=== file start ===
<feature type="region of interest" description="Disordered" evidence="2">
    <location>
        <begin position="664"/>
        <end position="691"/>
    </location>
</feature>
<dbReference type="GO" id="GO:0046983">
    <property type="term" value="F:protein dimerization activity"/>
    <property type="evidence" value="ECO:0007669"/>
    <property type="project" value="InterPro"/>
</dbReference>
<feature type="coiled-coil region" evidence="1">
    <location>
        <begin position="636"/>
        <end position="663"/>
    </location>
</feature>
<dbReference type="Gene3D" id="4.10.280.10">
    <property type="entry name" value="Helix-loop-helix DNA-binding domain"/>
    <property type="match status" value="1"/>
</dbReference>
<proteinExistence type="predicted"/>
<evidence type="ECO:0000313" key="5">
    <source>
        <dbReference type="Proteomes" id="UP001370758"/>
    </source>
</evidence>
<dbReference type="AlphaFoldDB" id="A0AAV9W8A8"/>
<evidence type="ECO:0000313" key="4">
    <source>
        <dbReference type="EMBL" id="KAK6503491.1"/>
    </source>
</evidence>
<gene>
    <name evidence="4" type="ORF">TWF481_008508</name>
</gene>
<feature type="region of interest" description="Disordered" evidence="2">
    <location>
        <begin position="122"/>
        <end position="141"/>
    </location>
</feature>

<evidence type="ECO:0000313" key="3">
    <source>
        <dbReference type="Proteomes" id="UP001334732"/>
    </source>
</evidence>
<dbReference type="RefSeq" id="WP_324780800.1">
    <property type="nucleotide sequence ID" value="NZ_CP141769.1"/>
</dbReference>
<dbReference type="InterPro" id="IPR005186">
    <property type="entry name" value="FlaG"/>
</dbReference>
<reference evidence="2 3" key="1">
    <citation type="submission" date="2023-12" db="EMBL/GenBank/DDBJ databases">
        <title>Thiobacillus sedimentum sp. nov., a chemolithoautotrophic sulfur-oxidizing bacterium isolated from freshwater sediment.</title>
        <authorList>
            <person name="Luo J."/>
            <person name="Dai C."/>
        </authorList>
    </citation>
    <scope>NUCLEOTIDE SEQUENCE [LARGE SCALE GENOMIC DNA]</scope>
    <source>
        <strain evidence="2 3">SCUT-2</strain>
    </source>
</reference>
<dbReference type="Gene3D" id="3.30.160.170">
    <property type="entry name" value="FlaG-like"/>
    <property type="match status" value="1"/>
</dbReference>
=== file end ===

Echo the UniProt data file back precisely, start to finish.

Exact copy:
<feature type="region of interest" description="Disordered" evidence="2">
    <location>
        <begin position="664"/>
        <end position="691"/>
    </location>
</feature>
<dbReference type="GO" id="GO:0046983">
    <property type="term" value="F:protein dimerization activity"/>
    <property type="evidence" value="ECO:0007669"/>
    <property type="project" value="InterPro"/>
</dbReference>
<feature type="coiled-coil region" evidence="1">
    <location>
        <begin position="636"/>
        <end position="663"/>
    </location>
</feature>
<dbReference type="Gene3D" id="4.10.280.10">
    <property type="entry name" value="Helix-loop-helix DNA-binding domain"/>
    <property type="match status" value="1"/>
</dbReference>
<proteinExistence type="predicted"/>
<evidence type="ECO:0000313" key="5">
    <source>
        <dbReference type="Proteomes" id="UP001370758"/>
    </source>
</evidence>
<dbReference type="AlphaFoldDB" id="A0AAV9W8A8"/>
<evidence type="ECO:0000313" key="4">
    <source>
        <dbReference type="EMBL" id="KAK6503491.1"/>
    </source>
</evidence>
<gene>
    <name evidence="4" type="ORF">TWF481_008508</name>
</gene>
<feature type="region of interest" description="Disordered" evidence="2">
    <location>
        <begin position="122"/>
        <end position="141"/>
    </location>
</feature>

<evidence type="ECO:0000313" key="3">
    <source>
        <dbReference type="Proteomes" id="UP001334732"/>
    </source>
</evidence>
<dbReference type="RefSeq" id="WP_324780800.1">
    <property type="nucleotide sequence ID" value="NZ_CP141769.1"/>
</dbReference>
<dbReference type="InterPro" id="IPR005186">
    <property type="entry name" value="FlaG"/>
</dbReference>
<reference evidence="2 3" key="1">
    <citation type="submission" date="2023-12" db="EMBL/GenBank/DDBJ databases">
        <title>Thiobacillus sedimentum sp. nov., a chemolithoautotrophic sulfur-oxidizing bacterium isolated from freshwater sediment.</title>
        <authorList>
            <person name="Luo J."/>
            <person name="Dai C."/>
        </authorList>
    </citation>
    <scope>NUCLEOTIDE SEQUENCE [LARGE SCALE GENOMIC DNA]</scope>
    <source>
        <strain evidence="2 3">SCUT-2</strain>
    </source>
</reference>
<dbReference type="Gene3D" id="3.30.160.170">
    <property type="entry name" value="FlaG-like"/>
    <property type="match status" value="1"/>
</dbReference>